A sundial, sitting at the edge of a skirt, is feeding
on decay from proscenium walls. The crumble of
its majesty is Grecian in its tragedy, but hardly
as memorable as the long forgotten luster
of the golden laurel leaves that adorn the façade.
The space below is filled with rows
of wine-stained lips, each frozen in
a petrified reach to kiss the sky
and hide its eyes from the dying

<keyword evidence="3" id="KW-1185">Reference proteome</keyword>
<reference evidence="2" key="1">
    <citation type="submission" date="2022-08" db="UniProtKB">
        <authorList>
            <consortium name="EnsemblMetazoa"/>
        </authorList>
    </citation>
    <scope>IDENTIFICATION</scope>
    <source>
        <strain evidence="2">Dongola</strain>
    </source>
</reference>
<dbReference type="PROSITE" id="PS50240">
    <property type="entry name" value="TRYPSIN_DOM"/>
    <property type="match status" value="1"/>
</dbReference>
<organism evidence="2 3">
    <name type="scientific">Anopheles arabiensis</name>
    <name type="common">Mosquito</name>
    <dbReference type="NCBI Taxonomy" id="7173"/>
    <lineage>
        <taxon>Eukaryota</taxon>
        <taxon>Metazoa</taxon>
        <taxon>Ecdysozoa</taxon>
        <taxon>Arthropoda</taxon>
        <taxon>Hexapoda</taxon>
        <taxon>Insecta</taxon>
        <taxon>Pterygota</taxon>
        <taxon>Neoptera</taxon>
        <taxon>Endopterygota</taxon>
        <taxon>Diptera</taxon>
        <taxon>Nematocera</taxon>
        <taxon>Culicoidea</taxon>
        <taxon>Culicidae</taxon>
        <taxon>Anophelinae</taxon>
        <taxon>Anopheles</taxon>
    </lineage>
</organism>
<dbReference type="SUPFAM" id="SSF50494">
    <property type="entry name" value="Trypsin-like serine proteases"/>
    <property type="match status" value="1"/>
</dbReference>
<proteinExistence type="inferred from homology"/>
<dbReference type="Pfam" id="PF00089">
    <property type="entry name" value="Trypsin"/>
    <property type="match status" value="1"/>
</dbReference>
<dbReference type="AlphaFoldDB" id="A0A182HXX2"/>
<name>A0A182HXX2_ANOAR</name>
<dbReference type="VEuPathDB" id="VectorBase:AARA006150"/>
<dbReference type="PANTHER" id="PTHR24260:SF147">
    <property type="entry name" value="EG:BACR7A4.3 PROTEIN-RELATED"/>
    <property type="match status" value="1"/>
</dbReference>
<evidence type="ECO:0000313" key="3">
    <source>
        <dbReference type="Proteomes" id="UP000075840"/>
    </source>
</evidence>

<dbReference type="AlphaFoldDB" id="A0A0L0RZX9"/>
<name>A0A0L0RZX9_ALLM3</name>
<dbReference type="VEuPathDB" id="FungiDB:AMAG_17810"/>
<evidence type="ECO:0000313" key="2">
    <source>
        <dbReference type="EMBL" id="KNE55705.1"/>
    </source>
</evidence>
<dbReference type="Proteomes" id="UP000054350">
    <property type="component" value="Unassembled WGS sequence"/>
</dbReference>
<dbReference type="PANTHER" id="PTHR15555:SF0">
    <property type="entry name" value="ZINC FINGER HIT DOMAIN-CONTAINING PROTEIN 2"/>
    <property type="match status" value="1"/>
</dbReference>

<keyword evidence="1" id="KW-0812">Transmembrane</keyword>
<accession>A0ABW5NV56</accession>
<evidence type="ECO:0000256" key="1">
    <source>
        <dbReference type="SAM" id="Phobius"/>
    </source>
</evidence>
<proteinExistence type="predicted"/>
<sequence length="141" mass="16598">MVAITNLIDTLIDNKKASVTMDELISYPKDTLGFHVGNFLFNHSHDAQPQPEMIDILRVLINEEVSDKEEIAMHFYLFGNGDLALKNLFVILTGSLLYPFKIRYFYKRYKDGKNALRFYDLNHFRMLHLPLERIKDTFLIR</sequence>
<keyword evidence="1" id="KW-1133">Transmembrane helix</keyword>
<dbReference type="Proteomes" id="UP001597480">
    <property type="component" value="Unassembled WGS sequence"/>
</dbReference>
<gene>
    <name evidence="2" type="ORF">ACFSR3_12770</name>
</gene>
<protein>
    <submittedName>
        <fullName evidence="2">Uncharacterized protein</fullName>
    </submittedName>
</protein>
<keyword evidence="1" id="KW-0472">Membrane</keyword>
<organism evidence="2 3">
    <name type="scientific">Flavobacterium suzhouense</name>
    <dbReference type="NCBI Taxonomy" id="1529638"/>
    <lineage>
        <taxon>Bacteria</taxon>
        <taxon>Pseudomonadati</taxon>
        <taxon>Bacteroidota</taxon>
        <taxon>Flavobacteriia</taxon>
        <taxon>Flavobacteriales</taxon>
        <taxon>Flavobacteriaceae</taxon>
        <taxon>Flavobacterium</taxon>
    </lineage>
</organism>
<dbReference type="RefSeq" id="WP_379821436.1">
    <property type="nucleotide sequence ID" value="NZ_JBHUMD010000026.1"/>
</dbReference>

desolation that they themselves
once wreaked upon the stage.
If only these mouths were open, they could taste
the stuffy air staled by every clapping palm,
every whistle, every pleading whisper, and every
last recited line whose echoes fill the space—
they are always trying desperately to escape
but only can reverberate off of
floorboards drenched with rain
and tears, cleverly constructed
arches that have failed to do their job,
and of course, the final curtain.